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Print version ISSN 0074-0276
Mem. Inst. Oswaldo Cruz vol.103 no.4 Rio de Janeiro June 2008
Jansen Fernandes Medeiros+; Victor Py-Daniel; Ulysses Carvalho Barbosa; Guilherme Maerschner Ogawa
Laboratório de Etnoepidemiologia, Instituto Nacional de Pesquisas da Amazônia, Caixa Postal 478, 69011-970 Manaus, AM, Brasil
The objective of this paper was to describe the current status of Mansonella ozzardi prevalence among the inhabitants of 12 communities along the Ituxi river, in Lábrea municipality, state of Amazonas. The prevalence of M. ozzardi was determined using thick blood smears obtained by digital punctures. M. ozzardi was found in 30.23% of the samples collected (39/129), with similar prevalence between genders (males: 30.30%; females: 30.16%); the highest prevalence was found in homemakers (45.45%) followed by farmers (38.77%). Among age groups, males and females older than 48 exhibited the highest rates. These results show a significative increase in the prevalence when compared to a epidemiological study made 26 years ago in the same area as well as a different epidemiological profile (gender and occupation) in relation to other areas in Amazonas.
Key words: Filariasis - Mansonelliasis - Mansonella ozzardi
Mansonella ozzardi (Manson 1897) is one of the etiological agents of mansonelliasis. In Brazil, Deane (1949) registered the first occurrence of this filariasis in Manaus, state of Amazonas. Mansonelliasis is still a poorly studied filarial disease, with doubtful pathogeneticity. People with mansonelliasis and high microfilaremia present moderate fever, joint pain, adenitis, headache, and coldness in the legs (Batista et al. 1960b). The presence of ocular findings and possible corneal lesions has been linked to this filaria (Branco et al. 1998).
In the municipality of Lábrea, an endemic area of M. ozzardi, the first report of this filaria was made by Costa (1956) and Rachou (1957). Shelley (1975) studied the prevalence of M. ozzardi and Shelley and Shelley (1976) found black flies as vectors of M. ozzardi in this region. Tavares and Alecrim (1980) and Tavares (1981) made an epidemiologic study along the Ituxi River and observed that the prevalence increase after the second decade of life and that the majority of cases occurred in workers in contact with forest. In this municipality, specifically in communities along the Ituxi river, when filaria is found in the thick blood smears in individuals who present symptoms similar to those of malaria, patients are treated with ivermectin.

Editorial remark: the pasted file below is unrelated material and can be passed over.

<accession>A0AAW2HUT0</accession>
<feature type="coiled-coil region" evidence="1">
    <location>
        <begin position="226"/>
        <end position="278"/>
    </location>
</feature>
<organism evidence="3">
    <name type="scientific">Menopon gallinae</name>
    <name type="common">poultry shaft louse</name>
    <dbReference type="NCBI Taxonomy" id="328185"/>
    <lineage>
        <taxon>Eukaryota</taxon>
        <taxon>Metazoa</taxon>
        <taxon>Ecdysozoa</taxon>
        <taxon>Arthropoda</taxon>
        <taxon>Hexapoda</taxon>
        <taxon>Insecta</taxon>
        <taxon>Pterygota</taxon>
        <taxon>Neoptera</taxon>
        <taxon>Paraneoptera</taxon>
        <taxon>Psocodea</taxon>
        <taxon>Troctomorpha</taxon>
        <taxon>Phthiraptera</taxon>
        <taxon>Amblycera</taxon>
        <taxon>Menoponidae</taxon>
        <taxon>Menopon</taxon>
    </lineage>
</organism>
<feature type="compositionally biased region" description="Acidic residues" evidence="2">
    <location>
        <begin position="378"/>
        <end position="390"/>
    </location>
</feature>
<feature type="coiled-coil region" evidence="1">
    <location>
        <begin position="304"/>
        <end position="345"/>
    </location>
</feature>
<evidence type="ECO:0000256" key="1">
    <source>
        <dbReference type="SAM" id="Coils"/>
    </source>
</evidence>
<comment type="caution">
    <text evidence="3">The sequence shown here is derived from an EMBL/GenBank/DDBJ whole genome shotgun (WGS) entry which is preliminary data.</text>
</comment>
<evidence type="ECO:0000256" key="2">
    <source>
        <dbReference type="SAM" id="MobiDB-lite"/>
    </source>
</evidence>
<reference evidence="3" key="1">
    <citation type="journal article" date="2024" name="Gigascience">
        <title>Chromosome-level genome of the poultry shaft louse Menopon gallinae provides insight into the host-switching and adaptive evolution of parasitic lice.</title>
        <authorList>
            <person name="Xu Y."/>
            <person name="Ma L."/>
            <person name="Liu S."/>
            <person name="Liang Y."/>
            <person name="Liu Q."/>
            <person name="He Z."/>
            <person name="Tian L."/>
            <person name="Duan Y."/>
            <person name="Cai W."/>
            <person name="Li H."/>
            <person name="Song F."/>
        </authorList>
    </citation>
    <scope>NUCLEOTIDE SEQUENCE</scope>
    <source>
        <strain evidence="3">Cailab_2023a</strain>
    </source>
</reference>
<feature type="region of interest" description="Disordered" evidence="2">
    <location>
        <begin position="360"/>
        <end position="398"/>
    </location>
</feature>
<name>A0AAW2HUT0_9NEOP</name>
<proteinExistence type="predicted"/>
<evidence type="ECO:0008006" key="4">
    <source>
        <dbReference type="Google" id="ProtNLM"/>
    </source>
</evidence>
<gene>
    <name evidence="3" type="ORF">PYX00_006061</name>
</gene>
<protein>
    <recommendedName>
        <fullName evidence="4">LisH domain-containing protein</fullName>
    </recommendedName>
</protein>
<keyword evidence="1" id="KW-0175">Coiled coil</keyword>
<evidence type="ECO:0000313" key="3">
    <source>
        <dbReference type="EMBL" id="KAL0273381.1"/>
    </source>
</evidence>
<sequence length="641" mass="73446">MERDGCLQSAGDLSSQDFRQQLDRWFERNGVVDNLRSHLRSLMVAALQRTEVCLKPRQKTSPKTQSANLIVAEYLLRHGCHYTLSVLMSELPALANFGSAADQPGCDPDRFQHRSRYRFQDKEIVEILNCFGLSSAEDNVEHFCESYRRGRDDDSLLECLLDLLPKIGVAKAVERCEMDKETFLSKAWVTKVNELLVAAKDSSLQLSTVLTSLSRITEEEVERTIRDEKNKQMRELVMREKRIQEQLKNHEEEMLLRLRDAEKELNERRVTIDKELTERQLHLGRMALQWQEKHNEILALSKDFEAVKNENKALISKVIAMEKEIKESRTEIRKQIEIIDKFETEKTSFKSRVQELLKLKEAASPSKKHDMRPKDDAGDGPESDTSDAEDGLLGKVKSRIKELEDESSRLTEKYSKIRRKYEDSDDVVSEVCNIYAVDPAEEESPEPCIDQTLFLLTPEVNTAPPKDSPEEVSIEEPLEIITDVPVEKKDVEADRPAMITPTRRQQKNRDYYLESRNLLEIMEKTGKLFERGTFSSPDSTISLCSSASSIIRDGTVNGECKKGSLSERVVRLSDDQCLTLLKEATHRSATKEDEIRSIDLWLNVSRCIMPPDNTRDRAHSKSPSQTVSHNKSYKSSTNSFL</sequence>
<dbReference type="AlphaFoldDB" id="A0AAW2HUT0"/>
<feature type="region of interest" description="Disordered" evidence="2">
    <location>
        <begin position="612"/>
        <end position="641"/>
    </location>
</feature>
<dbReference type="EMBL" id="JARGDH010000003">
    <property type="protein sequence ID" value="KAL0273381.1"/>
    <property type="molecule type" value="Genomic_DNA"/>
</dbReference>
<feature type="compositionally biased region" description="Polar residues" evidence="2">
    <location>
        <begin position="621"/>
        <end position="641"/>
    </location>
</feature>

The aim of the present work is to update the epidemiological studies of this filarial disease among people living along the Ituxi river. The work was carried out in communities along this river in the municipality of Lábrea (07º15'S 64º51'W), in the state of Amazonas, Brazil, in May 2007. The Ituxi river, a tributary of the Purus river (Fig.), has a total length of 640 km, whose major tributaries are the Endimari, Curequetê, Ciriquiri and Arauã rivers. The population density is very low, and people live in small communities very dispersed along the river banks. The Ituxi river communities have been settled there for many years, keeping relatively isolated due to the long distance between the communities and the city of Lábrea (urban area). The population structure is the same of the above mentioned studies in that region. It has the same kind of houses, social behavior and occupation. Human population has diminished along the last 20 years after the end of the rubber exploration. We examined individuals from Ilha Verde, Cajajuriã, São Luis, Floresta, Volta do Bucho, Pedreira do Amazonas, Lago da Pedra, Palmapi, Cabeçudo, Bananal, Praia Alta e Capiruã communities, taking into account sex, age (2-9, 10-18, 19-27, 28-37, 38-47, 48-57, and >58 years), and occupation (farmer, homemaker, student and teacher) following Tavares (1981). In this survey, at least 30% or more of the population of the largest communities were examined. We estimated the prevalence of M. ozzardi by examining two thick blood smears (about 0.02 ml of blood each) obtained by digital punctures of each individual. After air-drying, the blood smears were dehemoglobinized in methylene blue, stained with Giemsa and microscopically examined (400x); when positive, the microfilariae (mf) were identified following WHO (1997) and Post et al. (2003). The present study was approved by the Ethics Committee of the Instituto Nacional de Pesquisas da Amazônia (protocol n. 043/2006). Informed verbal consent to participate in the study was obtained during meetings with the community elders and individual participants or in the case of children, their parents.